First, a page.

The Christian Fellowship meeting was full of good fellowship, and now no-one thinks they’re the only Christian here. But so many people talking that I did not feel able to make a contribution. I asked God what to do about this, and an answer came to me. Like the Word to the minor prophets: “What do you see and hear, and think, Rychard? Open your laptop and set it down where you are never tonguetied, where you have time to consider each word, where your imagination has time to filter and edit. And, who knows, someone out there may be amused by what you write.” “PS, don’t forget to put some pictures in”.
And here the are: Various views of the deck, in the cold and wet, note that there’s no-one
actually on the decks. The notice on the door in the bottom left picture says that the door is out of use, owing to the weather
That afternoon there was a lecture by the ship’s photographer, on how HIS Northern Lights pictures were so much better than ours!
The Evening Entertainment was a great nostalgiafest (but they don’t do the old-time nostalgia like I used to know) “Shake the Sixties” How the dancers coped with the heaving decks in ther dance routines, was amazing!
A few more empty wet deck pictures are available HERE
Arrived in Reykjavik at dawn.
Time to skip breakfast, get ashore, wrapped in many layers of thermal stuff, and get on a packed programme of excursions. After a pause at the dockyard to allow an enormous redbearded Viking to have his picture taken with me. OK, the Icelanders are cheerful and hospitable people, so I obliged him.
Looking at my copy of the photo, I noticed that fellow was wearing fur trousers this must have been the great hero of the sagas, Ragnar Lodbrok himself. Lodbrok is old Norse for “hairy britches” The Saga tells that Ragnar once dressed head to toe in hairy animal skins to protect himself from burns as he went several rounds with a ferocious firebreathing dragon (The results have now come in: Heroic Norse warrior: one, ferocious fire breather: nil)
Now for a packed day of icy delight: The whales weren’t about near Reyjavik today, so they bussed us to a small port further West and we embarked on a small fast boat. I went straight to the saloon forrard, and remained there in the relative warmth. The crew did offer us the loan of survival suits but they were huge and cumbersome and awkward to put on over a big coat like mine, and they’d never have found one with short enough legs for me anyway.
As we raced out whalewards the sea got rough, really rough and sickbags were provided. White water washed over the foredeck and the saloon windows as buffeted through the great waves, and paper bags were soon in use, at last a humpback whale was sighted, then another, each time looked in the indicated direction, only to be just too late. Spouts I saw aplenty, and had to restrain myself from bellowing “There she blows!” each time. Finally, there it was, a glimpse of the huge flukes on the tail of a whale as it dived vertically down just a few fathoms off our starboard beam. Fine! I have seen a whale, now bring on the next adventure.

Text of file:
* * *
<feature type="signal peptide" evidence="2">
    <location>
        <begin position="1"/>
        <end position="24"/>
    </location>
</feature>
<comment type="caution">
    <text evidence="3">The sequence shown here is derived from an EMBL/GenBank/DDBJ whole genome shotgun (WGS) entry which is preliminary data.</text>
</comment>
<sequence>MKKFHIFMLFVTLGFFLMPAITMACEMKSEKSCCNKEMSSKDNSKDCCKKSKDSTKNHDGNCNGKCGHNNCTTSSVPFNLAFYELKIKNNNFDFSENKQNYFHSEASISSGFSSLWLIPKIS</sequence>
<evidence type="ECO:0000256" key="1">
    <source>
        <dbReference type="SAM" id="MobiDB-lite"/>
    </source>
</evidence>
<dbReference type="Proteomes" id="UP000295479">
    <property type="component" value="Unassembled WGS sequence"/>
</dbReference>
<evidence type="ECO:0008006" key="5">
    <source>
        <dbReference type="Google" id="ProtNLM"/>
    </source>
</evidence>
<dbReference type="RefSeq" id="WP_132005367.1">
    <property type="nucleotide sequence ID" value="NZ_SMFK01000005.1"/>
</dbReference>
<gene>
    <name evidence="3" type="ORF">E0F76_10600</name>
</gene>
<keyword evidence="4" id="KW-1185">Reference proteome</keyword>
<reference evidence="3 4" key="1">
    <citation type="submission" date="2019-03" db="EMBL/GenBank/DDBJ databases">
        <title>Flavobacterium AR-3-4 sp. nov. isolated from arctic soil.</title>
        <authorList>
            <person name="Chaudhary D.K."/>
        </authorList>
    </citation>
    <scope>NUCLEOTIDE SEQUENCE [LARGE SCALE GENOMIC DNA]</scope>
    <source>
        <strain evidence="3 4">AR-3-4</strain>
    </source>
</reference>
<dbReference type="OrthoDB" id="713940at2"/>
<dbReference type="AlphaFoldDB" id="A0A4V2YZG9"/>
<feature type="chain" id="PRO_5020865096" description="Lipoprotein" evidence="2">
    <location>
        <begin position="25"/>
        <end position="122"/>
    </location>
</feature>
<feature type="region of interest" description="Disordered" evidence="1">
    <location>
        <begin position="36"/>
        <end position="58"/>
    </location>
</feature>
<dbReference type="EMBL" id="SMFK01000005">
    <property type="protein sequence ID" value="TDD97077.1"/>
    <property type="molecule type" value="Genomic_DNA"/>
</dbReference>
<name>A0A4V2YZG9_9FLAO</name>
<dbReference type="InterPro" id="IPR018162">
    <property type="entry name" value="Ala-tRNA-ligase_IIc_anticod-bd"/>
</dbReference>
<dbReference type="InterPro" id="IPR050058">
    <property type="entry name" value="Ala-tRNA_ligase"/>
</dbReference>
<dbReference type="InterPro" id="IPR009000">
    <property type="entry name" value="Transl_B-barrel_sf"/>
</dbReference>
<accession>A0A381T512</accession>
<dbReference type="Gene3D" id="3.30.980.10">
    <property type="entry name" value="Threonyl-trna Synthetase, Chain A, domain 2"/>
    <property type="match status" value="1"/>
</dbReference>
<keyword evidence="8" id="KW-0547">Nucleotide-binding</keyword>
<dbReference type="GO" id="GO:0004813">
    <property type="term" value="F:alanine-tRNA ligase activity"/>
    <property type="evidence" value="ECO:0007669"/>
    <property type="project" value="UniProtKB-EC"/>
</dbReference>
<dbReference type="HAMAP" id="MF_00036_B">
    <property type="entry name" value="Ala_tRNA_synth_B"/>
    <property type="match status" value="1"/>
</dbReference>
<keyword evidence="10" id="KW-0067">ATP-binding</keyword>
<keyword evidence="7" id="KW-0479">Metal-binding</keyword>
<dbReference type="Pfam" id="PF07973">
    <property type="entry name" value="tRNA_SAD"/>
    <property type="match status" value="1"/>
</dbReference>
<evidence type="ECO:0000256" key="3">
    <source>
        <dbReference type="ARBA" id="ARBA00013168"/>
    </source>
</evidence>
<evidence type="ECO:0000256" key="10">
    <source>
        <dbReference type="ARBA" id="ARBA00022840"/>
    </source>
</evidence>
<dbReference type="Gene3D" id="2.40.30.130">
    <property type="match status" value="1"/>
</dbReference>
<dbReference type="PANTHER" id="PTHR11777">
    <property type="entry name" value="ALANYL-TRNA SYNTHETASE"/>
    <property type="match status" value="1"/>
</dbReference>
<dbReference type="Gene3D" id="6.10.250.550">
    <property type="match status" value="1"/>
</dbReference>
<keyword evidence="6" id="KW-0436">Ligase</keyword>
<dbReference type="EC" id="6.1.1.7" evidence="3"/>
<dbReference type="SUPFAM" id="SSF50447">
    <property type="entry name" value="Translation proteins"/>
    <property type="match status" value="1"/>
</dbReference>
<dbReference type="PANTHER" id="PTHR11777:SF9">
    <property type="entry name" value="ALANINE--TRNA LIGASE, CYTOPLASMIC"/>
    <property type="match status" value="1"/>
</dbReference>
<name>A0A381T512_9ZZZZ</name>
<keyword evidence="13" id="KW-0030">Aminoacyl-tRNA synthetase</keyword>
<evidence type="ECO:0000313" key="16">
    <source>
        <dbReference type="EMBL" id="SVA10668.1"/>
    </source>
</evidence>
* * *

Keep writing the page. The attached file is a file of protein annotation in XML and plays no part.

And this was> “The 4 X 4 adventure” Picture an 15-seater minibus with huge wheels, or a gigantic Range Rover. Actually, don’t, look at the pictures am going to paste into this document. this monster carried us up a steep mountainside at impossible angles, and parked just below the peak, allowing us to step outside and walk up to it in the freezing wind to take pictures of practically the whole island, if our fingers weren’t too numb to press the buttons on our cameras
Back aboard, time to warm up again as we came own at even more impossible angles, and drive over the volcanic lava-plain to the beach, where we got out for pictures of our footprints in the ‘sand’
This being more lava, ground up into granules as fine as sand by the relentless Atlantic. Next a ‘comfort break’ in a small town shopping mall where there was an exhibition of the results of a famous earthquake of only a few years ago. This featured security camera footage of a man racing for his life from the off-licence as racks of wine came crashing down around him. Then we went on, back towards Reykjavik, past sheep farms with no visible sign of sheep, these being kept in huge sheds until lambing time, and pipelines that carry scalding hot water from the springs to domestic radiators in the towns. Here’s where the pipe-lines stated, a ‘hot-water farm’ out on the ice sheet over the springs .
The driver had a lot of fun on the ice-sheet, scaring the passengers by showing us what the ‘Beast’ was capable of (practically anything!) Here it is emerging from an icy stream
And here we are, slithering around in the icy wastes!
On our return to the Magellan, we had a quick bite to eat, and as dusk fell, re-embarked on a much smaller and more spartan vessel to brave the icy east wind and seek the Northern Lights. All my pictures turned out to show a whole lot of nothing, but a few miles out, a cry roused us from the comparative warmth of the cabin to shiver on deck and gaze up in awe at a faded lace curtain in the sky which eventually began to take on a greenish tinge, but nothing as spectacular as what appeared in some of the pictures the ship’s photographer had shown us.
After a while, I found that the little ship had a small stern deck, mercifully sheltered from the east wind, so that I was able to remove a glove and operate my camera and this is all I got!
This is what the ship’s photographer got!